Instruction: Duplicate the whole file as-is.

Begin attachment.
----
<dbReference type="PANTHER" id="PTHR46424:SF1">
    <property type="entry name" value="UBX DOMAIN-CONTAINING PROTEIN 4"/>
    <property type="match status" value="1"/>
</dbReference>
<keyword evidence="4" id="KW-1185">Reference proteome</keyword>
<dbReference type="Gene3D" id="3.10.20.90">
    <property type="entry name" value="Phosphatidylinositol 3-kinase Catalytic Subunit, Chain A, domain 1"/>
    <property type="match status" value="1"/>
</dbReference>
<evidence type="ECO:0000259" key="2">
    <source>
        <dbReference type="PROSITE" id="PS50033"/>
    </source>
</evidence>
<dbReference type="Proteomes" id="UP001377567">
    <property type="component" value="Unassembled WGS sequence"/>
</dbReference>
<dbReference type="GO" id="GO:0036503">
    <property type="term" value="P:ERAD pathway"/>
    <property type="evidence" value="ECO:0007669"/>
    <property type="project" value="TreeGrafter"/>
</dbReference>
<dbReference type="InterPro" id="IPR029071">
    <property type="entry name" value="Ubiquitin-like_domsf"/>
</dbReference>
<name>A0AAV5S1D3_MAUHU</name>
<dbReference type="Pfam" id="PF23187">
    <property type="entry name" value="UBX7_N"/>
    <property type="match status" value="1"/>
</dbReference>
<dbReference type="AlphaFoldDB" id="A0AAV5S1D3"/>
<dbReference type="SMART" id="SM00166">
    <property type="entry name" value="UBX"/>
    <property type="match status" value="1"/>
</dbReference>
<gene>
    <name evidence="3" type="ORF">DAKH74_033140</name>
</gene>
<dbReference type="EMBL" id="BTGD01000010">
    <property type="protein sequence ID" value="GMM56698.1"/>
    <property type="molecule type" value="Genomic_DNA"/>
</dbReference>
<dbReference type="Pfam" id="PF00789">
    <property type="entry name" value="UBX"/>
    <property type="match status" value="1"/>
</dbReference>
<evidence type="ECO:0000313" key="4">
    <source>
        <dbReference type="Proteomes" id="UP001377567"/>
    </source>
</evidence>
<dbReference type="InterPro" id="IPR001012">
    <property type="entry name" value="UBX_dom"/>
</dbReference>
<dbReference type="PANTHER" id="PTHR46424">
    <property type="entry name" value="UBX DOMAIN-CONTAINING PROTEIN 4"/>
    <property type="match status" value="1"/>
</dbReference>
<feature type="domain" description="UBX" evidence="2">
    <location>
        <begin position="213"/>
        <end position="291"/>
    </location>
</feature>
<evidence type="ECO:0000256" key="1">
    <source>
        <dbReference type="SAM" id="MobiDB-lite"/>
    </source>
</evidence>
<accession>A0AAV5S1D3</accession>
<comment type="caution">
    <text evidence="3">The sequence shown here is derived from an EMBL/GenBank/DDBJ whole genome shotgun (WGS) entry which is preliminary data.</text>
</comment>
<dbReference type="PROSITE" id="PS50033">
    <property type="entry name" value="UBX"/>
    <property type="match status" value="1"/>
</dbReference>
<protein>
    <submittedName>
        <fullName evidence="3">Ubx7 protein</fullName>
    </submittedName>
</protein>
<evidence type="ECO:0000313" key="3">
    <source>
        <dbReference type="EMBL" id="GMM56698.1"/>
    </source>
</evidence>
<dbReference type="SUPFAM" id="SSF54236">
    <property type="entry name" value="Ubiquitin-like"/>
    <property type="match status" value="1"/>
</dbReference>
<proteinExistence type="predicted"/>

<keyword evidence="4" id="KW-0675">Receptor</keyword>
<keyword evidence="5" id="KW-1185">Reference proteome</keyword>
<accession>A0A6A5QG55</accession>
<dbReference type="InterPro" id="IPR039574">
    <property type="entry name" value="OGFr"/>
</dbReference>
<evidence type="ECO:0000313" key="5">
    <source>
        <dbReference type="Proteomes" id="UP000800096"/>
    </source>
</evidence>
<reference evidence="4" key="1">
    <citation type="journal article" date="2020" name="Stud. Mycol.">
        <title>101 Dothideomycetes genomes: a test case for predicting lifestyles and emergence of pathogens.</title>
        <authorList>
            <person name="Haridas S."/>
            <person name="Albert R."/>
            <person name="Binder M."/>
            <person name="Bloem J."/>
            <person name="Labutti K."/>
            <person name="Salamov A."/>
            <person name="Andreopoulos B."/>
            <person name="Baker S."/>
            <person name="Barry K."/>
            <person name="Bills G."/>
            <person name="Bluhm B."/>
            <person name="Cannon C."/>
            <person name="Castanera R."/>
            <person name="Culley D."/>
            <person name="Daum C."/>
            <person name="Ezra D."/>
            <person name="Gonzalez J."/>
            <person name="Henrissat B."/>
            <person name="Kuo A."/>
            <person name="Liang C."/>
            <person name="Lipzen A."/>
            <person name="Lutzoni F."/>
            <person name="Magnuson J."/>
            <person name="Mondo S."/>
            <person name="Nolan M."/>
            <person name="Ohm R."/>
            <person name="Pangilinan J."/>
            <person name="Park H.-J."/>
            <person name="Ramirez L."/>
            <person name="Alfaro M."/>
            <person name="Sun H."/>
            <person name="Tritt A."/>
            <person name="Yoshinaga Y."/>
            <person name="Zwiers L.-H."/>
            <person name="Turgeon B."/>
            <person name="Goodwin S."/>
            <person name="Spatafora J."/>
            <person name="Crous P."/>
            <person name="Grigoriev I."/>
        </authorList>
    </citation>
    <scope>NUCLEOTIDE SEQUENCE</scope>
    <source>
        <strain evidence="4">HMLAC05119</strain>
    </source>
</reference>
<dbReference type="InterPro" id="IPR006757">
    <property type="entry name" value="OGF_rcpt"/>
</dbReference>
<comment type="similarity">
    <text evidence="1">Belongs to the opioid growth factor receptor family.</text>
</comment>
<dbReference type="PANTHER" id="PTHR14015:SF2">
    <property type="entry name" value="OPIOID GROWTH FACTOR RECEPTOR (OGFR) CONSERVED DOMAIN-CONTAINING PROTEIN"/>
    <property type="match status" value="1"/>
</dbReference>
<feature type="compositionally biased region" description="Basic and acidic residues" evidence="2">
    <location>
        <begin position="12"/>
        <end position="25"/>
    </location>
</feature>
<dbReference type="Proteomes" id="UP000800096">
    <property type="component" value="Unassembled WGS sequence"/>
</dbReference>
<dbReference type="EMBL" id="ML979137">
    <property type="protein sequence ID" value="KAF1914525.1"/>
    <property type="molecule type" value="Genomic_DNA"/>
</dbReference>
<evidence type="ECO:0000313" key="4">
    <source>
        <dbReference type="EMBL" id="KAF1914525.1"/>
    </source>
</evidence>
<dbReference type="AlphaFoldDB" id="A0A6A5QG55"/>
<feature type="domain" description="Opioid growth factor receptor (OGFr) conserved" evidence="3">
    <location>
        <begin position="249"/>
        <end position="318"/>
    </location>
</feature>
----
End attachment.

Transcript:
<dbReference type="PANTHER" id="PTHR46424:SF1">
    <property type="entry name" value="UBX DOMAIN-CONTAINING PROTEIN 4"/>
    <property type="match status" value="1"/>
</dbReference>
<keyword evidence="4" id="KW-1185">Reference proteome</keyword>
<dbReference type="Gene3D" id="3.10.20.90">
    <property type="entry name" value="Phosphatidylinositol 3-kinase Catalytic Subunit, Chain A, domain 1"/>
    <property type="match status" value="1"/>
</dbReference>
<evidence type="ECO:0000259" key="2">
    <source>
        <dbReference type="PROSITE" id="PS50033"/>
    </source>
</evidence>
<dbReference type="Proteomes" id="UP001377567">
    <property type="component" value="Unassembled WGS sequence"/>
</dbReference>
<dbReference type="GO" id="GO:0036503">
    <property type="term" value="P:ERAD pathway"/>
    <property type="evidence" value="ECO:0007669"/>
    <property type="project" value="TreeGrafter"/>
</dbReference>
<dbReference type="InterPro" id="IPR029071">
    <property type="entry name" value="Ubiquitin-like_domsf"/>
</dbReference>
<name>A0AAV5S1D3_MAUHU</name>
<dbReference type="Pfam" id="PF23187">
    <property type="entry name" value="UBX7_N"/>
    <property type="match status" value="1"/>
</dbReference>
<dbReference type="AlphaFoldDB" id="A0AAV5S1D3"/>
<dbReference type="SMART" id="SM00166">
    <property type="entry name" value="UBX"/>
    <property type="match status" value="1"/>
</dbReference>
<gene>
    <name evidence="3" type="ORF">DAKH74_033140</name>
</gene>
<dbReference type="EMBL" id="BTGD01000010">
    <property type="protein sequence ID" value="GMM56698.1"/>
    <property type="molecule type" value="Genomic_DNA"/>
</dbReference>
<dbReference type="Pfam" id="PF00789">
    <property type="entry name" value="UBX"/>
    <property type="match status" value="1"/>
</dbReference>
<evidence type="ECO:0000313" key="4">
    <source>
        <dbReference type="Proteomes" id="UP001377567"/>
    </source>
</evidence>
<dbReference type="InterPro" id="IPR001012">
    <property type="entry name" value="UBX_dom"/>
</dbReference>
<dbReference type="PANTHER" id="PTHR46424">
    <property type="entry name" value="UBX DOMAIN-CONTAINING PROTEIN 4"/>
    <property type="match status" value="1"/>
</dbReference>
<feature type="domain" description="UBX" evidence="2">
    <location>
        <begin position="213"/>
        <end position="291"/>
    </location>
</feature>
<evidence type="ECO:0000256" key="1">
    <source>
        <dbReference type="SAM" id="MobiDB-lite"/>
    </source>
</evidence>
<accession>A0AAV5S1D3</accession>
<comment type="caution">
    <text evidence="3">The sequence shown here is derived from an EMBL/GenBank/DDBJ whole genome shotgun (WGS) entry which is preliminary data.</text>
</comment>
<dbReference type="PROSITE" id="PS50033">
    <property type="entry name" value="UBX"/>
    <property type="match status" value="1"/>
</dbReference>
<protein>
    <submittedName>
        <fullName evidence="3">Ubx7 protein</fullName>
    </submittedName>
</protein>
<evidence type="ECO:0000313" key="3">
    <source>
        <dbReference type="EMBL" id="GMM56698.1"/>
    </source>
</evidence>
<dbReference type="SUPFAM" id="SSF54236">
    <property type="entry name" value="Ubiquitin-like"/>
    <property type="match status" value="1"/>
</dbReference>
<proteinExistence type="predicted"/>

<keyword evidence="4" id="KW-0675">Receptor</keyword>
<keyword evidence="5" id="KW-1185">Reference proteome</keyword>
<accession>A0A6A5QG55</accession>
<dbReference type="InterPro" id="IPR039574">
    <property type="entry name" value="OGFr"/>
</dbReference>
<evidence type="ECO:0000313" key="5">
    <source>
        <dbReference type="Proteomes" id="UP000800096"/>
    </source>
</evidence>
<reference evidence="4" key="1">
    <citation type="journal article" date="2020" name="Stud. Mycol.">
        <title>101 Dothideomycetes genomes: a test case for predicting lifestyles and emergence of pathogens.</title>
        <authorList>
            <person name="Haridas S."/>
            <person name="Albert R."/>
            <person name="Binder M."/>
            <person name="Bloem J."/>
            <person name="Labutti K."/>
            <person name="Salamov A."/>
            <person name="Andreopoulos B."/>
            <person name="Baker S."/>
            <person name="Barry K."/>
            <person name="Bills G."/>
            <person name="Bluhm B."/>
            <person name="Cannon C."/>
            <person name="Castanera R."/>
            <person name="Culley D."/>
            <person name="Daum C."/>
            <person name="Ezra D."/>
            <person name="Gonzalez J."/>
            <person name="Henrissat B."/>
            <person name="Kuo A."/>
            <person name="Liang C."/>
            <person name="Lipzen A."/>
            <person name="Lutzoni F."/>
            <person name="Magnuson J."/>
            <person name="Mondo S."/>
            <person name="Nolan M."/>
            <person name="Ohm R."/>
            <person name="Pangilinan J."/>
            <person name="Park H.-J."/>
            <person name="Ramirez L."/>
            <person name="Alfaro M."/>
            <person name="Sun H."/>
            <person name="Tritt A."/>
            <person name="Yoshinaga Y."/>
            <person name="Zwiers L.-H."/>
            <person name="Turgeon B."/>
            <person name="Goodwin S."/>
            <person name="Spatafora J."/>
            <person name="Crous P."/>
            <person name="Grigoriev I."/>
        </authorList>
    </citation>
    <scope>NUCLEOTIDE SEQUENCE</scope>
    <source>
        <strain evidence="4">HMLAC05119</strain>
    </source>
</reference>
<dbReference type="InterPro" id="IPR006757">
    <property type="entry name" value="OGF_rcpt"/>
</dbReference>
<comment type="similarity">
    <text evidence="1">Belongs to the opioid growth factor receptor family.</text>
</comment>
<dbReference type="PANTHER" id="PTHR14015:SF2">
    <property type="entry name" value="OPIOID GROWTH FACTOR RECEPTOR (OGFR) CONSERVED DOMAIN-CONTAINING PROTEIN"/>
    <property type="match status" value="1"/>
</dbReference>
<feature type="compositionally biased region" description="Basic and acidic residues" evidence="2">
    <location>
        <begin position="12"/>
        <end position="25"/>
    </location>
</feature>
<dbReference type="Proteomes" id="UP000800096">
    <property type="component" value="Unassembled WGS sequence"/>
</dbReference>
<dbReference type="EMBL" id="ML979137">
    <property type="protein sequence ID" value="KAF1914525.1"/>
    <property type="molecule type" value="Genomic_DNA"/>
</dbReference>
<evidence type="ECO:0000313" key="4">
    <source>
        <dbReference type="EMBL" id="KAF1914525.1"/>
    </source>
</evidence>
<dbReference type="AlphaFoldDB" id="A0A6A5QG55"/>
<feature type="domain" description="Opioid growth factor receptor (OGFr) conserved" evidence="3">
    <location>
        <begin position="249"/>
        <end position="318"/>
    </location>
</feature>